Nathaniel Greene to Congress 4/27/1781
Papers of the Continental Congress M247 roll 175 vol. 2 pg. 47
National Archives and Records Administration
Transcribed by Billy Markland
Camp Sander's Creek
April 27th 1781
I did myself the honor to address your Excellency on the 22d and informed you that we lay before Camden, having found it impracticable to Storm the
Town with a prospect of success, and nothing left but to take a position to induce the Enemy to sally. We chose a Hill about one mile from the Town on
the main road leading to the Waxhaws. It was covered with Timber and flanked on the left by an impassable Morass. The Country between that and
the Town is covered by heavy Wood and under Brush. In this situation we lay constantly upon our Arms ready for Action at a moments warning.
About 11 o'Clock in the Morning of the 25th, our advanced piquets [sic] were fired upon, who gave the Enemy a warm reception.
The line was formed in an instant, General Huger's Brigade upon the right of the road, Col. Williams's Brigade of Marylanders on the left, and the
Artillery in the centre. Col. Read with a few Militia in the rear, as a Second Line. Captain Kirkwood and the light Infantry lay in our front, and as the
Enemy advanced he was soon engaged with them, and both he and his Corps behaved with great gallantry.
The Piquets under the command of Captains Morgan and Benson, behaved with equal spirit and good conduct.
As the Enemy were found to be advancing only with a small front, Lieut. Col. Ford with the 2d Maryland Regiment had orders to advance and flank them
upon the left, Lieut. Col. Campbell had orders to do the like upon the right. Col. Gunby with the first Maryland Regiment and Lieut. Col. Haws with the
second Virginia Regiment had orders to advance down the Hill and charge them in front. Lieut. Col. Washington had orders to turn the Enemies right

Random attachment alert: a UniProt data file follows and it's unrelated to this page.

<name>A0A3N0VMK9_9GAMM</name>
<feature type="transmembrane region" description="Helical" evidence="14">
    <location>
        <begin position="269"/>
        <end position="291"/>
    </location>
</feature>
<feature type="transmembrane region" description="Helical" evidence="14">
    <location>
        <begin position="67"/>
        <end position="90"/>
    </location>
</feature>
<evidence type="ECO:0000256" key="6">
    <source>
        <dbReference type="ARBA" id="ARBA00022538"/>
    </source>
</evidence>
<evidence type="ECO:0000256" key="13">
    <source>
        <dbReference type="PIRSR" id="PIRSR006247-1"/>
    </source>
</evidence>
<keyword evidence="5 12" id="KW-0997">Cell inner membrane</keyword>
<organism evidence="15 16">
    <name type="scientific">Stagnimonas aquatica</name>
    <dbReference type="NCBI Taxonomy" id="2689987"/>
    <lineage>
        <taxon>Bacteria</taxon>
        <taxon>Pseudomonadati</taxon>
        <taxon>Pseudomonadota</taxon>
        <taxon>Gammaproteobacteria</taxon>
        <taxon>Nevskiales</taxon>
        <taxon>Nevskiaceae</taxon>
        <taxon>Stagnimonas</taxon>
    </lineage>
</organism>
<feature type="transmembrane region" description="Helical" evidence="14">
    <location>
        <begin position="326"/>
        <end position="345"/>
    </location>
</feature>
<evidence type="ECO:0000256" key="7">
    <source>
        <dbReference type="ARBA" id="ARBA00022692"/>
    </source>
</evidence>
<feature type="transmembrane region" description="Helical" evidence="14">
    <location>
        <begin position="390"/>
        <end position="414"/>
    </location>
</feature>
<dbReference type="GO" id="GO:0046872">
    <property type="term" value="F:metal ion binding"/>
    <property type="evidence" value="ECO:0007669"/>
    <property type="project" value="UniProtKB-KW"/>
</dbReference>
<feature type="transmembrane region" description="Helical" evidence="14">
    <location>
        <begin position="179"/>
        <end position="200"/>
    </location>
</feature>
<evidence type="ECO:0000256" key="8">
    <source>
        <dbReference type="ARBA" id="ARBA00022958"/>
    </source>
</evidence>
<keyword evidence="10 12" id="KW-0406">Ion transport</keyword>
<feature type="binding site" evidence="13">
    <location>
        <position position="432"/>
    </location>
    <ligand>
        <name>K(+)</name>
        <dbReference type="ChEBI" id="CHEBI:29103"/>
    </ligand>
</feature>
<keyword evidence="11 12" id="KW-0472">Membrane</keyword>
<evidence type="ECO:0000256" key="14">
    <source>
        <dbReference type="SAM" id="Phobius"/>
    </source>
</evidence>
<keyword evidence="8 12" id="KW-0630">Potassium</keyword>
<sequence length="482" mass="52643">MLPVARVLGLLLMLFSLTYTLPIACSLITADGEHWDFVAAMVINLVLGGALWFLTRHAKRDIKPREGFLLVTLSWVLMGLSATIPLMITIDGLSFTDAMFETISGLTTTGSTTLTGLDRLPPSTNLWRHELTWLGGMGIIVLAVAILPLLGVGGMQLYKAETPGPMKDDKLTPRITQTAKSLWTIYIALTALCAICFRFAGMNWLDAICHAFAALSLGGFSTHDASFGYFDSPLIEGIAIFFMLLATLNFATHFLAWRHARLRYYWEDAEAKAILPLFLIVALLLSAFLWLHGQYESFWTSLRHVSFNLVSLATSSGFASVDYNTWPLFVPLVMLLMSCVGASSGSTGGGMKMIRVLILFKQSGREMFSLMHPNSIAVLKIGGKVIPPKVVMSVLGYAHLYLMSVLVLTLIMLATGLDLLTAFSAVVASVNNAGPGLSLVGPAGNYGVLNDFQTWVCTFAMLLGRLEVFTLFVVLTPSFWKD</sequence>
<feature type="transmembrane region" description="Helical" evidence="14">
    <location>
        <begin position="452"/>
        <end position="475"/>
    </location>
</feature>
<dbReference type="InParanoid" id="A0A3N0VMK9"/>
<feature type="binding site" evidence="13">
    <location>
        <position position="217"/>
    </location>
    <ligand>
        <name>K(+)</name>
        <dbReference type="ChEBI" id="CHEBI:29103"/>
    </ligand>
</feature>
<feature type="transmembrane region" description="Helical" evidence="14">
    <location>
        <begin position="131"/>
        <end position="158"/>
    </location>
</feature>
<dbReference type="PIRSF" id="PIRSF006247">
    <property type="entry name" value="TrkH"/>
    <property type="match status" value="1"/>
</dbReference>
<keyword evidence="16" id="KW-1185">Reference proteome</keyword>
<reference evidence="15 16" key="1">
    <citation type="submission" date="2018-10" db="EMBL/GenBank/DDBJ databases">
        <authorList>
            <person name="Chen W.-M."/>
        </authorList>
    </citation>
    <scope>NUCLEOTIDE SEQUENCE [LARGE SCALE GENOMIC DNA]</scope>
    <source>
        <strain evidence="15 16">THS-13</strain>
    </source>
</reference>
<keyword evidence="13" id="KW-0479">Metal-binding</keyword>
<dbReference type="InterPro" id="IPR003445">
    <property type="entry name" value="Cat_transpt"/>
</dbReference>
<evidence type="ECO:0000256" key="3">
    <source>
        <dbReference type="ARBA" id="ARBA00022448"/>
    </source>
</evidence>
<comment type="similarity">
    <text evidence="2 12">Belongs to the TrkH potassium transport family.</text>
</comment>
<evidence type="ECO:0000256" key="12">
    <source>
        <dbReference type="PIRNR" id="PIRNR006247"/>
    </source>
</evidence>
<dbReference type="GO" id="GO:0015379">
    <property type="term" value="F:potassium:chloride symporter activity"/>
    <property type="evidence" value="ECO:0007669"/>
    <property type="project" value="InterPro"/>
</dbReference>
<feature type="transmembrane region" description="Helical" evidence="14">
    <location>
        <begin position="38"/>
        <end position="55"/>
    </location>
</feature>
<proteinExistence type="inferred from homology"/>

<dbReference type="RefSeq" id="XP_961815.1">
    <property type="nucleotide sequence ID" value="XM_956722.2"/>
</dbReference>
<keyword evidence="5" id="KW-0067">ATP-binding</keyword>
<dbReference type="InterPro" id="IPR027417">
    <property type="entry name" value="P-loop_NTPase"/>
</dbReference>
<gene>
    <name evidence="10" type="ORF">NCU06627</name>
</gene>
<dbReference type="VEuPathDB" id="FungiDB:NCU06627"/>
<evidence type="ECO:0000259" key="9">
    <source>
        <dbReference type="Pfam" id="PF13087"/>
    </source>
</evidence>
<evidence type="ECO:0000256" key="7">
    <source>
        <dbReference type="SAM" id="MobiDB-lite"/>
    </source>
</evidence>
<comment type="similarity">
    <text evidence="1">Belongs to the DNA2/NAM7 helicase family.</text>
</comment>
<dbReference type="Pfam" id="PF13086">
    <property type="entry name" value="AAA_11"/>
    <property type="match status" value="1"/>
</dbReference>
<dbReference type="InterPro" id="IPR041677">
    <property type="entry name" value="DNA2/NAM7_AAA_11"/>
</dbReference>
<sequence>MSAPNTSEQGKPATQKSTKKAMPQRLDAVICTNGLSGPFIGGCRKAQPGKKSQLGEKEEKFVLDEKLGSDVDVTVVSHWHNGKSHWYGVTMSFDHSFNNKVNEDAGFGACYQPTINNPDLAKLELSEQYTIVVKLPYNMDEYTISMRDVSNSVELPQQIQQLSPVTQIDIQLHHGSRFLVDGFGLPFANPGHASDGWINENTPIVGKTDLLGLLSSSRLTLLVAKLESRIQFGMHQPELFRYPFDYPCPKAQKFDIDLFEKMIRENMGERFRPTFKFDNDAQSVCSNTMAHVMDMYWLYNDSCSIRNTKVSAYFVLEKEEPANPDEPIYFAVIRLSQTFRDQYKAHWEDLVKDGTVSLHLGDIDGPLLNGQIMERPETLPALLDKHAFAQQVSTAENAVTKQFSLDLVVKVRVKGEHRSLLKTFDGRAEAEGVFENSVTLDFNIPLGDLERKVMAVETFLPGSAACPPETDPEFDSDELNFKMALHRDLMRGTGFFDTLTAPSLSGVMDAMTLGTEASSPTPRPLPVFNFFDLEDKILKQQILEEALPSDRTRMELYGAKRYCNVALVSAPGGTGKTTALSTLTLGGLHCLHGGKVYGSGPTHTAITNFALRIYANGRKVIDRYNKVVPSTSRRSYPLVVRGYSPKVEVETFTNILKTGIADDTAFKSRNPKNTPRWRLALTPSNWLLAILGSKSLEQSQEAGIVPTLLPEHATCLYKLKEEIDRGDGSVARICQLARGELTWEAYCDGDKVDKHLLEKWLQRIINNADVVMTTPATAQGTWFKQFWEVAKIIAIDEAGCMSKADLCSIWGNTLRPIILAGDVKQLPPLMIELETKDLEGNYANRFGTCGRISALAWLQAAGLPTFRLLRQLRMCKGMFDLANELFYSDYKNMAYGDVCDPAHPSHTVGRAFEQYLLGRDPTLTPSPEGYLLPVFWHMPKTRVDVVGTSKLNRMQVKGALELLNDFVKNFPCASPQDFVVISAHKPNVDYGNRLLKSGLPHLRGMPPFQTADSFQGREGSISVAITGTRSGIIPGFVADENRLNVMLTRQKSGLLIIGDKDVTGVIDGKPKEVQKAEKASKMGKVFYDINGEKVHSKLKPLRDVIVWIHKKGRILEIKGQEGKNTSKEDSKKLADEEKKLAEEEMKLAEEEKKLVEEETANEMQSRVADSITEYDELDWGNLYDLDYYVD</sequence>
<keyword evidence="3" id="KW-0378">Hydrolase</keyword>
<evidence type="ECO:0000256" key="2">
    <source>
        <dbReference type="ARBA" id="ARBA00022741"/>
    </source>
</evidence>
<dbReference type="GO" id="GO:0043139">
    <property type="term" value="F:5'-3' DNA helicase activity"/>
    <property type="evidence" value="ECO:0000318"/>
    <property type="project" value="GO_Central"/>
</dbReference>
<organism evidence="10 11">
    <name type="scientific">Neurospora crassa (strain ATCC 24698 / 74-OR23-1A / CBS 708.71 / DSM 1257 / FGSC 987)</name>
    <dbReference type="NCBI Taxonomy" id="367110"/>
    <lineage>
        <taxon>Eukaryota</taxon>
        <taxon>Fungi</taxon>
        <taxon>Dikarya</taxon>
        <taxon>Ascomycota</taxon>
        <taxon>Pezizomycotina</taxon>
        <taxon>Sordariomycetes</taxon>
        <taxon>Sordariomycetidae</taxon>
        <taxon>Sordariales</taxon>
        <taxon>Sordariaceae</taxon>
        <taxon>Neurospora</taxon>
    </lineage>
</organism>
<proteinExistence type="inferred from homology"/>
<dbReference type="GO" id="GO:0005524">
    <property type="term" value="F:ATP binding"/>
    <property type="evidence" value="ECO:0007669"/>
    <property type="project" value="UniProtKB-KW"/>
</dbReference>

flank and charge them in the rear. The whole line was soon engaged in close firing, and the Artillery under Col. Harrison playing on their front. The
Enemy were staggered in all quarters, and upon the left were retiring while our Troops continued to advance, when unfortunately two Companies of the
right of the first Maryland Regiment got a little disordered, and unhappily Col. Gunby gave an order for the rest of the Regiment then advancing to take
a new position in the rear where the two Companies were rallying. This impressed the whole Regiment with an Idea of a retreat, and communicated
itself to the 2d Regiment which immediately followed the first on their retiring. Both were rallied but it was too late, the Enemy had gained the Hill and
obliged the Artillery to retire. The second Virginia Regiment having advanced some distance down the Hill, and the Maryland line being gone the Enemy
immediately turned their flank, while they were engaged in front. Lieut. Col. Campbells Regiment had got into some disorder and fallen back a little,
this obliged me to order Lieut. Col. Haws to retire. The Troops were frequently rallied, but had got into too much disorder to recover the fortune of the
Day, which once promised us a compleat [sic] victory as Col. Washington found the Enemy both Horse and foot retiring with the utmost precipitation
towards the Town, and took upwards of 200 prisoners and ten or fifteen Officers, before he discovered our People had left the ground, more than fifty
of which were brought off. The Colonels behaviour and that of his Regiment upon this occasion did them the highest honor. We retired about two or
three Miles without any loss of Artillery or Ammunition Waggons [sic], the Baggage having been sent off at the begining [sic] of the Action. The Enemy
suffered very greatly. Our force was not materially different; but had we succeeded, from the disposition made, we must have had the whole Prisoners
as well as full possession of Camden. Inclosed [sic] is the returned of the killed and Wounded. Among the former is Captain Baty of the Maryland Line,
a most excellent Officer and an ornament to his profession.
Our Army is in good spirits, and this little repulse will make no alteration in our general plan of operations.
Inclosed [sic] I send your Excellency the conditions of the capitulation and surrender of Fort Watson, which I hope will be followed by others.
I have been honored with your two letters the 10th and 29th of March.
I have the honor to be with great respect
Most obedient and most humble Servant
P.S. The Horse and part of the Infantry at the close of the Event charged upon the Enemy who retreated immediately into Town with precipitation.